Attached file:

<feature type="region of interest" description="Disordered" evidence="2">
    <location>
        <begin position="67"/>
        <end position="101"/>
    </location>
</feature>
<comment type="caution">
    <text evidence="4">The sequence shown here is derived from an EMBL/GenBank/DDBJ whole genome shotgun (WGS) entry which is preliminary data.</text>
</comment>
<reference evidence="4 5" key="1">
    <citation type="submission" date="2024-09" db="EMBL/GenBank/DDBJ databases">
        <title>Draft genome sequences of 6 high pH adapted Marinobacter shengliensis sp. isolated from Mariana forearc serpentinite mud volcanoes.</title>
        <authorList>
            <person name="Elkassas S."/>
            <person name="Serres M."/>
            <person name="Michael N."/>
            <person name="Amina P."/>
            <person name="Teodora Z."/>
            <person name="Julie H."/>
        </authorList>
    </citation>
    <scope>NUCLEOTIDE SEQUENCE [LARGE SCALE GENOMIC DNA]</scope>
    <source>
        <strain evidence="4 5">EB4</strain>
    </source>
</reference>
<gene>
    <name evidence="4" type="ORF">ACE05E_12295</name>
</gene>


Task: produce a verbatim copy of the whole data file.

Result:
<feature type="region of interest" description="Disordered" evidence="2">
    <location>
        <begin position="67"/>
        <end position="101"/>
    </location>
</feature>
<comment type="caution">
    <text evidence="4">The sequence shown here is derived from an EMBL/GenBank/DDBJ whole genome shotgun (WGS) entry which is preliminary data.</text>
</comment>
<reference evidence="4 5" key="1">
    <citation type="submission" date="2024-09" db="EMBL/GenBank/DDBJ databases">
        <title>Draft genome sequences of 6 high pH adapted Marinobacter shengliensis sp. isolated from Mariana forearc serpentinite mud volcanoes.</title>
        <authorList>
            <person name="Elkassas S."/>
            <person name="Serres M."/>
            <person name="Michael N."/>
            <person name="Amina P."/>
            <person name="Teodora Z."/>
            <person name="Julie H."/>
        </authorList>
    </citation>
    <scope>NUCLEOTIDE SEQUENCE [LARGE SCALE GENOMIC DNA]</scope>
    <source>
        <strain evidence="4 5">EB4</strain>
    </source>
</reference>
<gene>
    <name evidence="4" type="ORF">ACE05E_12295</name>
</gene>